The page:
On May 11, Al Jazeera Journalist Shireen Abu Akleh, a dual Palestinian-American citizen, was killed in Israel while standing alongside terrorists during a gunfight between Israeli forces and Iran-backed Palestinian Islamic Jihad (PIJ) fighters in Jenin. In July, at the behest of the Biden administration, a U.S. State Department-led investigation determined that the bullet which hit Abu Akleh was badly damaged, thus preventing a “clear conclusion.” The findings further affirmed that the gunfire likely originated from “IDF positions.” The statement, issued by State Department spokesman Ned Price, found no reason to believe that Abu Akleh’s killing was intentional but rather the “result of tragic circumstances.” An examination and forensic analysis of the bullet conducted by Israel’s Defense Forces similarly revealed a “high probability” that Abu Akleh was killed by accidental Israeli gunfire.
Last month, the U.S. Department of Justice (DOJ) announced that it was tasking the FBI with reopening the probe into Abu Akleh’s death. The DOJ’s decision follows months of Democrats insisting that the U.S. administration assign the FBI to independently investigate the May 11 incident. For many Democrats, a swift closing of the case fails to conform with the party’s coalescence around condemning Israel. Rather than agree to the conclusions reached by U.S. and Israeli investigators, the DOJ instead acquiesced to the demands made by 57 House Democrats and half of their liberal Senate colleagues, who called for direct FBI involvement into the unintentional killing.
And while the Biden administration sought to assuage concerns by communicating to its Israeli counterparts that the determination to restart the case did not come from the White House, the timing of the decision presents a murkier picture. The DOJ informed Israel of its intention two weeks after November’s electoral success of Israel’s right-wing parties. Likud leader Benjamin Netanyahu received a boost from religious politicians like Itamar Ben-Gvir, whose renouncement of past associations with the far-right Kahanist movement did not preclude Democrats, like New Jersey Sen. Robert Menendez, from preemptively warning Netanyahu against forming a government comprised of “right-wing” extremists.” Put simply, an Israeli government refusing to comport with the progressive values adhered to by this administration will enter into an unsettled diplomatic fray. Menendez’s warning shot, coupled with Democrats encouraging the FBI to investigate Israel, highlights that the trending narrative propagating dissonance with the Jewish state is one that freely reverberates within Democrat ranks. Correctly calculating the political motivations behind the FBI investigation, Texas Republican Sen. Ted Cruz and congressional officials told the Washington Free Beacon that Congress would probe the “anti-Israel bias and politicization at the FBI.”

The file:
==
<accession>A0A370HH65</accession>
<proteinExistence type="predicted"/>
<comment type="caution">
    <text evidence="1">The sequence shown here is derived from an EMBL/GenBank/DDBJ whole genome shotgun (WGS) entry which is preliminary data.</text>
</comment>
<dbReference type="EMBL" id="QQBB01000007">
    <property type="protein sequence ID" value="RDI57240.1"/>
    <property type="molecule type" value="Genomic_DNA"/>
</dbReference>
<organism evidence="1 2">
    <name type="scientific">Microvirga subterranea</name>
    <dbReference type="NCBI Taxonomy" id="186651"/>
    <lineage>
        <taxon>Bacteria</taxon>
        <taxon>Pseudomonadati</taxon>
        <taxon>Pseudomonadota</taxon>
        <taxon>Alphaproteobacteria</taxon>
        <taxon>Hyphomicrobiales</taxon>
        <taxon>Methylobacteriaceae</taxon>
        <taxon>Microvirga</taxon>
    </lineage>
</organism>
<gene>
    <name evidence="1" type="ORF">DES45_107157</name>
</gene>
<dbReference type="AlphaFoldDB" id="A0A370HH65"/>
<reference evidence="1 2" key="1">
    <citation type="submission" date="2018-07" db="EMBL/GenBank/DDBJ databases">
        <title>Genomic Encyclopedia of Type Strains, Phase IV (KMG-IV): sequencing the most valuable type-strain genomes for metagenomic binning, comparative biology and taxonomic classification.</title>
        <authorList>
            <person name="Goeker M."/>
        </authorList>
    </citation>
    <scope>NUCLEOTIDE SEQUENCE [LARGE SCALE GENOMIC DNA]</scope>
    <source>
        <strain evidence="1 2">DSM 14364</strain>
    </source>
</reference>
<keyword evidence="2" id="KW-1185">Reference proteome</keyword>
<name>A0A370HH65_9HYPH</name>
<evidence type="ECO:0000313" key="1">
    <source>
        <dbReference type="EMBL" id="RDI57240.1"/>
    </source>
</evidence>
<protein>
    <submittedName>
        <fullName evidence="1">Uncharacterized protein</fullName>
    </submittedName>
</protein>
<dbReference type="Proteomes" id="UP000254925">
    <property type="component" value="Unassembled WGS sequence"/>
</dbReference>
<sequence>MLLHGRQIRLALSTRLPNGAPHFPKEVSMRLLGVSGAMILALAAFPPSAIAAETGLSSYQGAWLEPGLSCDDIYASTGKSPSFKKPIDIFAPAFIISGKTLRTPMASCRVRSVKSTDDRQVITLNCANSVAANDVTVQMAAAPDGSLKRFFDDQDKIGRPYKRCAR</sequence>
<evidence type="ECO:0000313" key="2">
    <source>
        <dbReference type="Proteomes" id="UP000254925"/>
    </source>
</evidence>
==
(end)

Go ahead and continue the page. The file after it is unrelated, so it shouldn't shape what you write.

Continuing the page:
Perhaps most disturbing is that the DOJ’s actions are occurring in tandem with the U.S. administration compensating Palestinian intransigence. Since the signing of the Oslo Accords in 1993, at least 54 Americans have been murdered by Palestinian terrorists, including Ari Fuld, a Jewish father of four who was stabbed to death in 2018 while at a bus stop in Israel’s Gush Etzion Junction. In 2016, American Army veteran Taylor Force was murdered in Israel during a Palestinian terrorist stabbing spree. To stop U.S. taxpayer dollars from funding the Palestinian Authority’s (PA) pay-for-slay program, which rewards terrorists and their families with hefty stipends for murdering innocents, former U.S. president Donald Trump signed the Taylor Force Act in 2018 which cut U.S. funding until the PA ceased its terror profit system. Yet immediately after taking office, Biden restored U.S. support for the PA to almost $300 million, with another $150 million reserved for the United Nations Relief and Works Agency (UNRWA).
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Despite Palestine Media Watch exposing Abbas’ recent praise of Palestinian terrorists, Biden continues to treat the PA politician as a grandfatherly figure committed to peace through bankrolling his dubious activities while apprising Israel of plans for fresh investigations. Further advancing its ties with the PA, the administration informed Congress last month that it is elevating former Deputy Assistant Secretary of State for Israeli-Palestinian affairs Hady Amr to the newly created Washington-based position of Special Representative for Palestinian Affairs. For some, the move is a stepping stone to fulfilling Biden’s goal of reopening the U.S. consulate in Jerusalem. Amr, founding director of the Brookings Doha Center, expressed his admiration for the Palestinian uprising against Israel by once writing , “I was inspired by the Palestinian Intifada.”
News of the DOJ probing IDF involvement in Abu Akleh’s killing was met with protest from Israel’s top military and political brass, with outgoing Prime Minister Yair Lapid promising that “no foreign body will interrogate our troops.” Israel accurately senses that this latest incident involving the FBI investigation is not rooted in seeking justice. Instead, the DOJ is taking a page out of the Biden political playbook that supplants pressuring Israel with placating progressives.
Irit Tratt is a writer who resides in New York. Her work has appeared in the Jerusalem Post, the Algemeiner, JNS, and Israel Hayom.